A 1930 gasket catalog shows Cont'l used a combination of numbers for OE gasket part numbers: the engine model and another letter-number (V4E-200/201 etc for the V4 engine) AND X-3 digit numbers, so the RB numbers could well be Cont'ls OE casting/parts numbers, as you speculated.

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I do not have a copy of the book. A compete engine list may not exist. According to this article, the early records of the Continental Motor Company were destroyed.

http://www.hemmings.com/hcc/stories/2008/12/01/hmn_feature13.html

A follow on article with a list of car companies that used Continental engines.

http://blog.hemmings.com/index.php/2008/12/10/companies-that-used-continental-engines-the-complete-list/

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COMMODORE: Thxx again for the reply and links.

The history link I hadn't seen, but if you had scrolled down to the Trucks That Used Cont'ls section on the other you would've found my contributions...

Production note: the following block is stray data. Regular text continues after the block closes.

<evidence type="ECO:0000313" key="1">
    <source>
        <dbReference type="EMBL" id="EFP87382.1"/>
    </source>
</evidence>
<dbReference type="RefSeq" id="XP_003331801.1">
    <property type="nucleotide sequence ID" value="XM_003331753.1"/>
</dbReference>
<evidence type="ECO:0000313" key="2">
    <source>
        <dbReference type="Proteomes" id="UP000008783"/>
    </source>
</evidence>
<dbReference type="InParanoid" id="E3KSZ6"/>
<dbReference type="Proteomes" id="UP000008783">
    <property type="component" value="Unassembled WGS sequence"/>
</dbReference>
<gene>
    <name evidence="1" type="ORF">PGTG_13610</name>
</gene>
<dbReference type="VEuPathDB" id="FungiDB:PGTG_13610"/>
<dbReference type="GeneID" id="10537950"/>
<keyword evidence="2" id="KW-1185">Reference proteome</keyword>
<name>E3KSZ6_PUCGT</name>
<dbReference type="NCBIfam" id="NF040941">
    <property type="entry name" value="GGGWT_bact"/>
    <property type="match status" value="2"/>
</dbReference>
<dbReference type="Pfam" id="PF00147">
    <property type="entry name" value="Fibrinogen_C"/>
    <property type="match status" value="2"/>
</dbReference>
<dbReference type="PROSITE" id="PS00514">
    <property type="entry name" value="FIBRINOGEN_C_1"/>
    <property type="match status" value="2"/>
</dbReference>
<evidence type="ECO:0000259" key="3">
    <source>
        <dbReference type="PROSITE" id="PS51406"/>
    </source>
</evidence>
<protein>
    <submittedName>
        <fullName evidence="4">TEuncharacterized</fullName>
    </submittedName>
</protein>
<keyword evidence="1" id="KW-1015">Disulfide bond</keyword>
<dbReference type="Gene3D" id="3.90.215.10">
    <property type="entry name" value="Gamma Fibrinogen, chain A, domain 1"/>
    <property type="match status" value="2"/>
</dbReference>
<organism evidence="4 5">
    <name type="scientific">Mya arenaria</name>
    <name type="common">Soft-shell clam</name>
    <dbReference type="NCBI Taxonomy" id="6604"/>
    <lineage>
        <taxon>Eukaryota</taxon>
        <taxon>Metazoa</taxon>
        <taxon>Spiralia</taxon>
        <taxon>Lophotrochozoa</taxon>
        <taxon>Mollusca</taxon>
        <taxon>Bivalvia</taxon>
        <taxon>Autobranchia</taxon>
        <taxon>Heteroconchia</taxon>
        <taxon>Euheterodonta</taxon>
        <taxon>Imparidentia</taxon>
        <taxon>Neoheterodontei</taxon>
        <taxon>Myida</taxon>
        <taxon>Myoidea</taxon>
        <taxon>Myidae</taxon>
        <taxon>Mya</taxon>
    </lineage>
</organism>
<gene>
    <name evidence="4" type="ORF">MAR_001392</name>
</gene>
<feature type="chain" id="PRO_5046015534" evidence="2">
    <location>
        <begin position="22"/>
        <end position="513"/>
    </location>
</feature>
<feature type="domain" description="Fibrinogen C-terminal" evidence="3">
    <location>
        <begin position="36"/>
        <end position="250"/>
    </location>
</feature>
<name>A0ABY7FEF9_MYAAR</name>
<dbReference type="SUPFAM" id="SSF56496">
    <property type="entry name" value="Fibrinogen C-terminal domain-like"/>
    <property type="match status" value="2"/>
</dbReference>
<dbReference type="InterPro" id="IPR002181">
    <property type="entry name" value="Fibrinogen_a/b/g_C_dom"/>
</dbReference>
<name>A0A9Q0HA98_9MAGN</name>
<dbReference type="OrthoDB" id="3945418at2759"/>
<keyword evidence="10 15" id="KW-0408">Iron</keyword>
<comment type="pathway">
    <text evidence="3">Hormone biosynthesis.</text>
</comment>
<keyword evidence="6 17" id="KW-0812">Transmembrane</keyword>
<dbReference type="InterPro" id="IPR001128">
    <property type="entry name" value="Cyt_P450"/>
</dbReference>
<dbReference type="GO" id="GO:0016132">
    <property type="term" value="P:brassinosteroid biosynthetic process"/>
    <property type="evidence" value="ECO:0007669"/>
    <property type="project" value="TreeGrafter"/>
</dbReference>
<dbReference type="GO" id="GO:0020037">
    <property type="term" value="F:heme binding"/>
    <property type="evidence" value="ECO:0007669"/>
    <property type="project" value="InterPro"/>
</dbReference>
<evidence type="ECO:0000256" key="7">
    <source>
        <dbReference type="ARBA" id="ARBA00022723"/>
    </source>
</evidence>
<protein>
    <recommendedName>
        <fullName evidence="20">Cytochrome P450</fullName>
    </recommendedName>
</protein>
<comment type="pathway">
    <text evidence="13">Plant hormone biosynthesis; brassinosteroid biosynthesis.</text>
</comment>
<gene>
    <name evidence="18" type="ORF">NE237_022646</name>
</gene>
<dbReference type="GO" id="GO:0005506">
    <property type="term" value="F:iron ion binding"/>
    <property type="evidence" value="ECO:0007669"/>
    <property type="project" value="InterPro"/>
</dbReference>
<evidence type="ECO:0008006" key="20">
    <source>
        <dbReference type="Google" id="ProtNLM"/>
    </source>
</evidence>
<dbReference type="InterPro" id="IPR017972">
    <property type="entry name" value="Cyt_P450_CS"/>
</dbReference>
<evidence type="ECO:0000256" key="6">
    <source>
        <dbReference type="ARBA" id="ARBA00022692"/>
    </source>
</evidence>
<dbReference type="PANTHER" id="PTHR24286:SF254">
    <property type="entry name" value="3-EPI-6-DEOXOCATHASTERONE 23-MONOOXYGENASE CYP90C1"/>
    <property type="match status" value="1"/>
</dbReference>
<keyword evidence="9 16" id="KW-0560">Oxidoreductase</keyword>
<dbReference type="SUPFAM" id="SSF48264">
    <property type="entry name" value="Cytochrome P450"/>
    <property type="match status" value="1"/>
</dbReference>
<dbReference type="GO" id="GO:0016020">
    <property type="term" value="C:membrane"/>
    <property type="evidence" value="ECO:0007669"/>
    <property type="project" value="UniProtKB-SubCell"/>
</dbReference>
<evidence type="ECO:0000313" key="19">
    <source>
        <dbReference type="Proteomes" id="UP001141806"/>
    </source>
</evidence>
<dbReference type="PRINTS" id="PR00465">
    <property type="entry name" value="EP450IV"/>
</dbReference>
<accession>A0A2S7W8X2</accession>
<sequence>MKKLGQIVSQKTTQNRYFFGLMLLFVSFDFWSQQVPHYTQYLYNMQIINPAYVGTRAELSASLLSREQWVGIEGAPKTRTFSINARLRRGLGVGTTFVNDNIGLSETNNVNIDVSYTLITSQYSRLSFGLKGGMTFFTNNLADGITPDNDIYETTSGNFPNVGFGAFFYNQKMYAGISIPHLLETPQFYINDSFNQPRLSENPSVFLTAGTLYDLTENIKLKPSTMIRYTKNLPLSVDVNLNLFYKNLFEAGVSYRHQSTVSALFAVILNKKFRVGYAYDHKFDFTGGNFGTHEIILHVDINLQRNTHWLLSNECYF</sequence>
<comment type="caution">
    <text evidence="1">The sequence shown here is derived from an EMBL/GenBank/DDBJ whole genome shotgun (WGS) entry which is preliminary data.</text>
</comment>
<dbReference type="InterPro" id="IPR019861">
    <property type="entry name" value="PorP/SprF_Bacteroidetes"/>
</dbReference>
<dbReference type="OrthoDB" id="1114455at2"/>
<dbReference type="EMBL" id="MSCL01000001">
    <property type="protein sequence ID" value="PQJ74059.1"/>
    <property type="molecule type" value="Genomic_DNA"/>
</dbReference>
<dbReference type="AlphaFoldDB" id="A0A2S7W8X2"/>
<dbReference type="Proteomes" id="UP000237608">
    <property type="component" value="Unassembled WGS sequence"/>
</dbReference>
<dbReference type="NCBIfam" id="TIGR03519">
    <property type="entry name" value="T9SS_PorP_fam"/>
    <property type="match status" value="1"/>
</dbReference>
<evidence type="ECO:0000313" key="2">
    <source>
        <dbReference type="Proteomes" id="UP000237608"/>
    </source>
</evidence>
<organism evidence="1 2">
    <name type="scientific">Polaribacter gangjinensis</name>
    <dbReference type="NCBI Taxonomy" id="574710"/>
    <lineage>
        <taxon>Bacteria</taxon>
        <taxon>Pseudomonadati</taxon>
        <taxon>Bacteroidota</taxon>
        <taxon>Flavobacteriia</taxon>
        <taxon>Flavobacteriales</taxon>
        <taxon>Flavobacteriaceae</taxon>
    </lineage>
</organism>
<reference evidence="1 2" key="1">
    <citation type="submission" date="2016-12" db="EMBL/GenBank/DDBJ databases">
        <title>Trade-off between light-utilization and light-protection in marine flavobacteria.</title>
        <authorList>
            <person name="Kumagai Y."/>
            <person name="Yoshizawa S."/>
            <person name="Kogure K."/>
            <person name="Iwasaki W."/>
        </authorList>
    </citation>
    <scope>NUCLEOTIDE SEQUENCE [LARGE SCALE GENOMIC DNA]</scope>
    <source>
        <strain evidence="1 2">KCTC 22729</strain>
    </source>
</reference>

Also thanks for the reminder it was there; I'd forgotten about it, and going thru the later comments saw several I might've been helpful on. Will try to follow it now.

You're probably right about no complete list existing; my list (limited to Automotive, Ind'l and Power Units, and made up primarily from my old parts catalogs engines lists) is lying fallow as I got bogged down in trying to equate the power units with the engines they used (some P- were direct number designations but many apparently had their own P- numbers not related to the Automotive/Ind'l numbers).

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  • 6 years later...
On 7/19/2014 at 6:55 PM, Commodore said:

I do not have a copy of the book. A compete engine list may not exist. According to this article, the early records of the Continental Motor Company were destroyed.

http://www.hemmings.com/hcc/stories/2008/12/01/hmn_feature13.html

A follow on article with a list of car companies that used Continental engines.

http://blog.hemmings.com/index.php/2008/12/10/companies-that-used-continental-engines-the-complete-list/

 

On 7/19/2014 at 6:55 PM, Commodore said:

Commodore, I'm late reading your post.  The blog: http://blog.hemmings.com/index.php/2008/12/10/companies-that-used-continental-engines-the-complete-list/,  does not open.  Is there any way I could get a copy of the companies that used continental engines?  Thank you!